The moral error theorist claims that moral discourse is irredeemably in error because it is committed to the existence of properties that do not exist. A common response has been to postulate ‘companions in guilt’—forms of discourse that seem safe from error despite sharing the putatively problematic features of moral discourse. The most developed instance of this pairs moral discourse with epistemic discourse. In this paper, I present a new, prudential, companions-in-guilt argument and argue for its superiority over the epistemic (...) alternative. (shrink)
Claims about needs are a ubiquitous feature of everyday practical discourse. It is therefore unsurprising that needs have long been a topic of interest in moral philosophy, applied ethics, and political philosophy. Philosophers have devoted much time and energy to developing theories of the nature of human needs and the like. -/- Philosophers working on needs are typically committed to the idea that there are different kinds of needs and that within the different kinds of needs is a privileged class (...) of needs that is especially normatively significant. -/- Some philosophers go further and make rather grand claims about needs. They claim that needs are central or fundamental to moral thinking and that we must have a needs-centred moral theory or a general reorientation of moral philosophy around needs. -/- In this paper I aim to do two things. First, to show how applying recent work on modal terms can help us to understand thought and talk about needs. This is the positive part. I then use these ideas to cast doubt on the more ambitious claims about needs. Put briefly, a proper understanding of claims about needs undermines the idea that the concept of needs is fundamental in moral thought or in moral philosophy. Ambitious needs theory fails. (shrink)
This paper attacks an account of Kant's controversial distinction between "free" and "dependent" beauty. I present three problems—The Lorland problem, The Crawford Problem, and the problem of intrinsic relation—that are shown to be a consequence of various interpretations of Kant's distinction. Next, I reconstruct Robert Wicks' well-known account of dependent beauty as "the appreciation of teleological style" and point out a key equivocation in the statement of Wicks' account: the judgment of dependent beauty can be thought to consist in comparing (...) any two objects' teleological styles either in respect of how or in respect of how well each realizes a common purpose. I argue that this equivocation forces Wicks into a dilemma: either he must assert the impossibility of ugliness or he must assert that the judgment of dependent beauty is reducible to the judgment of perfection. Either way, he denies important theoretic desiderata. (shrink)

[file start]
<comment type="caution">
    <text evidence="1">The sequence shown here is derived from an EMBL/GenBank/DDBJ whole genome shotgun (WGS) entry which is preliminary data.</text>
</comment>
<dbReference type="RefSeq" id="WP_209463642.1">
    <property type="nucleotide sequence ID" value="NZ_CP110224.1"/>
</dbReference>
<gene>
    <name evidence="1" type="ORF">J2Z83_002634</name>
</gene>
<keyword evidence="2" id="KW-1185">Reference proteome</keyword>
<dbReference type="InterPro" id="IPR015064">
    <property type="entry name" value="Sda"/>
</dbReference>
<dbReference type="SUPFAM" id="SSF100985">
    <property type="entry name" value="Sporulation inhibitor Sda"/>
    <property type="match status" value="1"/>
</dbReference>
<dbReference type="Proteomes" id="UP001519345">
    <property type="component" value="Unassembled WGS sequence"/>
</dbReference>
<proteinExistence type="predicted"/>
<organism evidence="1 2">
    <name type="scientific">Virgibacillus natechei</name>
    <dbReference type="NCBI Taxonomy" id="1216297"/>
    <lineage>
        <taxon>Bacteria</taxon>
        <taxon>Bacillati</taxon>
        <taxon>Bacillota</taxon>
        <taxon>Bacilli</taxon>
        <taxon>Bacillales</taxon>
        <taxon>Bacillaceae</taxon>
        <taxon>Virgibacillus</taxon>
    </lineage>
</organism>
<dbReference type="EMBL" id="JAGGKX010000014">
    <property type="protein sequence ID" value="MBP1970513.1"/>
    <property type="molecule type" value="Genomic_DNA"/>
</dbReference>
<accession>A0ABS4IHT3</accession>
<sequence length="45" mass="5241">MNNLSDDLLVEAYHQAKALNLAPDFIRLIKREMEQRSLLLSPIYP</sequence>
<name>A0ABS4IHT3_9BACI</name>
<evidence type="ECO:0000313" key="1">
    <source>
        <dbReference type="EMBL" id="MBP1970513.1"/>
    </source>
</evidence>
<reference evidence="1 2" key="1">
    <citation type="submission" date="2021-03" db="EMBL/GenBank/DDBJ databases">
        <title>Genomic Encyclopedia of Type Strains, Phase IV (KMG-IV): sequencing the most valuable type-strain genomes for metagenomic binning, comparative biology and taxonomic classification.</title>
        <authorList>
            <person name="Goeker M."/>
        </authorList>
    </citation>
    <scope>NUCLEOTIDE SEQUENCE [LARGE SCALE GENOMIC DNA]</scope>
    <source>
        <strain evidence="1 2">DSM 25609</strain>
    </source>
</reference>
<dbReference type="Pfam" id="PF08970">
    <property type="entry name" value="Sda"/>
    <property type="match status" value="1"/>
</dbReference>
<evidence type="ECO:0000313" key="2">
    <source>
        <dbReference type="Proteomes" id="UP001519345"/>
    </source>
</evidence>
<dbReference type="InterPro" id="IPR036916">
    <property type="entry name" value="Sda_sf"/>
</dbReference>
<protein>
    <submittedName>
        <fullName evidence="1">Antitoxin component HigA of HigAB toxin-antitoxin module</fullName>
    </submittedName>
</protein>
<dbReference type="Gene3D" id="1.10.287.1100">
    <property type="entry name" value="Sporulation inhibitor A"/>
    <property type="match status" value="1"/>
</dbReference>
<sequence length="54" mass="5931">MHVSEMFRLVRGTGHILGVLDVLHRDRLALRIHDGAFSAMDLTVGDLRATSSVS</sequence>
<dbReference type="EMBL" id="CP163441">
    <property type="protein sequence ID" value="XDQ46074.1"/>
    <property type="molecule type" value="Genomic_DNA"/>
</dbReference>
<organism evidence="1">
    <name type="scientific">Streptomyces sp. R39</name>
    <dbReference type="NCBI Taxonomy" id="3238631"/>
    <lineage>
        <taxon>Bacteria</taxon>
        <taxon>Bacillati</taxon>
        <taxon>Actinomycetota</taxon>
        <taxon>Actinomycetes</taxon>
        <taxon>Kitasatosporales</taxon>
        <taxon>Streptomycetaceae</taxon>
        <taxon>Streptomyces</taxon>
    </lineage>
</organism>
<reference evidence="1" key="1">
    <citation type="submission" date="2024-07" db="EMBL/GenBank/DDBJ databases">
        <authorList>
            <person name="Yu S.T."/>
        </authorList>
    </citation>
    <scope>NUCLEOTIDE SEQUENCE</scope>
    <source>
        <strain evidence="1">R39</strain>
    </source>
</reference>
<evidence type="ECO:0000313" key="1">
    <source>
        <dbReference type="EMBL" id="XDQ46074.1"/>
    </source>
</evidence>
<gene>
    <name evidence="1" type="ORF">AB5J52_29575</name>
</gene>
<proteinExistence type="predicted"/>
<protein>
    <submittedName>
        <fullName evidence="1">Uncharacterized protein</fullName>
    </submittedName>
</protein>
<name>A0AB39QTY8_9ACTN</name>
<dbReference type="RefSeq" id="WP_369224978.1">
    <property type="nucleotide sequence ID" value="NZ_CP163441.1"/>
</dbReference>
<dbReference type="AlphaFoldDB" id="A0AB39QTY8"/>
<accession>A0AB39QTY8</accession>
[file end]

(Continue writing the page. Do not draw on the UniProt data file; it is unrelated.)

THE STRUCTURE OF THIS PAPER IS AS FOLLOWS. I begin §1 by dealing with preliminary issues such as the different relations expressed by the “good for” locution. I then (§2) outline the Locative Analysis of good for and explain its main elements before moving on to (§3) outlining and discussing the positive features of the view. In the subsequent sections I show how the Locative Analysis can respond to objections from, or inspired by, Sumner (§4-5), Regan (§6), and Schroeder and (...) Feldman (§7). I then (§8) reply to an imagined objector who claims that the Locative Analysis generates implausible results with respect to punishment, virtue and agent-centered duties. (shrink)
This paper presents the results of five years of research involving three studies. The first two studies investigated the impact of the value honesty/integrity on the ethical decision choice an individual makes, as moderated by the individual personality traits of self-monitoring and private self-consciousness. The third study, which is the focus of this paper, expanded the two earlier studies by varying the level of moral intensity and including the influence of demographical factors and other workplace values: achievement, fairness, and concern (...) for others on the ethical decision process. These studies were designed using a laboratory format and a decision exercise that attempted to establish realistic business conflict situations through decision scenarios. Support is presented for the influence of gender and achievement on ethical choice. Recommendations for the future direction of this stream of research are given. (shrink)
If the force on a particle fails to satisfy a Lipschitz condition at a point, it relaxes one of the conditions necessary for a locally unique solution to the particle’s equation of motion. I examine the most discussed example of this failure of determinism in classical mechanics—that of Norton’s dome—and the range of current objections against it. Finding there are many different conceptions of classical mechanics appropriate and useful for different purposes, I argue that no single conception is preferred. Instead (...) of arguing for or against determinism, I stress the wide variety of pragmatic considerations that, in a specific context, may lead one usefully and legitimately to adopt one conception over another in which determinism may or may not hold. (shrink)